STEM professors protest San Francisco school district’s math curriculum

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Theo Wyss-Flamm/Senior Staff
Various professors alleged the San Francisco Unified School District's eighth grade math curriculum inadequately prepares students for postsecondary education in STEM.

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Professors from UC Berkeley, Harvard, UCLA and Stanford protested San Francisco Unified School District’s, or SFUSD, math curriculum.

The professors wrote a letter alleging that SFUSD’s Common Core eighth grade curriculum and compression courses, which combine Algebra II and precalculus, make SFUSD students less prepared for postsecondary STEM education and disproportionately affect under-resourced students.

“Time and again we’ve heard from minority and first-generation engineers and scientists that they wouldn’t be where they are if they didn’t have the opportunity to take (Algebra I) in 8th grade,” the letter reads. “The Common Core 8th grade curriculum is not comparable content-wise to an Algebra I course.”

The letter added that compression courses, as employed for all students, are “antithetical to responsible preparation.” In addition, the professors said the compression of Algebra II and precalculus into a single course can not be the recommended path for the majority of students.

According to Laurance Lem Lee, a San Francisco resident, eighth grade Algebra I was removed as a recommended option in 2014 and that the district created compression courses – where students take either two classes at the same time or a summer class – for those who aim to go into STEM.

Lee also said on Monday, SFUSD had a meeting and that a presentation showed data pointing to a “great” curriculum in terms of equity. However, Lee said some other data was diminished which showed less than optimal data. For instance, Lee said while Hispanic students taking AP classes are getting good grades, the total number of Hispanic students taking those classes have “dropped tremendously.”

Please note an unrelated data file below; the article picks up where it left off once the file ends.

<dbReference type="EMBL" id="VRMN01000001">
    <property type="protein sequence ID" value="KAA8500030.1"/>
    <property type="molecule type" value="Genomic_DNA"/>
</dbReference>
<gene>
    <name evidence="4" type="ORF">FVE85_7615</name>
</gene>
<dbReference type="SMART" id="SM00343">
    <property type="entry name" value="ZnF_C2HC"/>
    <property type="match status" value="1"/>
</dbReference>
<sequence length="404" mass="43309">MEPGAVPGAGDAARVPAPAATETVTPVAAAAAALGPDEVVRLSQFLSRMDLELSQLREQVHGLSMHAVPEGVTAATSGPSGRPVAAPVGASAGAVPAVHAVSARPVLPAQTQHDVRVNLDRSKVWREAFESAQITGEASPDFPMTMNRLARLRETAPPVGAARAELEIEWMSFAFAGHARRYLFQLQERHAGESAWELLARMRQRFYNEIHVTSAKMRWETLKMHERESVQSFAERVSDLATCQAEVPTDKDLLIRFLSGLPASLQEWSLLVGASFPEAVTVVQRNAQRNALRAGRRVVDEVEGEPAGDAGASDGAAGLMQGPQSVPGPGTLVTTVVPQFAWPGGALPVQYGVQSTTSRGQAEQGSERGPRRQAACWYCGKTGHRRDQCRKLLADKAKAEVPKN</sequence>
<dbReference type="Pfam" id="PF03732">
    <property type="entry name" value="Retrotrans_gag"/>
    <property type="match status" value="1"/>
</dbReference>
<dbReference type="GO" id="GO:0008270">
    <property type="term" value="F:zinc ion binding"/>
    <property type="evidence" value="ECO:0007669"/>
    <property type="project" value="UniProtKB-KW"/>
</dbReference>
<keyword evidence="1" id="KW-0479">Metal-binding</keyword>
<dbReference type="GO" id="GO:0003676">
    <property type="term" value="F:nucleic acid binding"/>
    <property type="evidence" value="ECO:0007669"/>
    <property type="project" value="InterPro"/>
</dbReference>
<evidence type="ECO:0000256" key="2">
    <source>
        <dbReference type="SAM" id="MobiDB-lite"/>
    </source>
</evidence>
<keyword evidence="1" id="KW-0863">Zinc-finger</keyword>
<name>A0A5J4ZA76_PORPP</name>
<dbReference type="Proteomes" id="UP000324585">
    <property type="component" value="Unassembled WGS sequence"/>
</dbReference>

“I went to San Francisco public schools … the opportunities were really amazing and have provided me such a strong basis to have a career,” Lee said. “To have that opportunity not be available for subsequent students really breaks my heart.”

Maya Keshavan, an electrical engineer in San Francisco, expressed agreement towards the letter. Keshavan added that her daughter was not able to take Algebra I during the eighth grade due to the curriculum, and that she had to pay $700 for an Algebra I course so that her daughter could take Calculus BC in 12th grade.

Keshavan expressed concern that the compression course does not prepare students for calculus in college.

SFUSD Mathematics and Computer Science Supervisor Lizzy Hull Barnes said the district agrees with providing more opportunities for students to take higher level math courses. Barnes added that the philosophy of providing access and rigor – which the professors in the letter advocate for – is aligned with Common Core.

“I would love to have this be an opportunity for K-12 educators to work more closely with university professors,” Barnes said. “This feels like an opportunity to have a conversation.”

Victor Corona and Amber X. Chen contributed to this report.

Contact Victor Corona and Amber X. Chen at [email protected].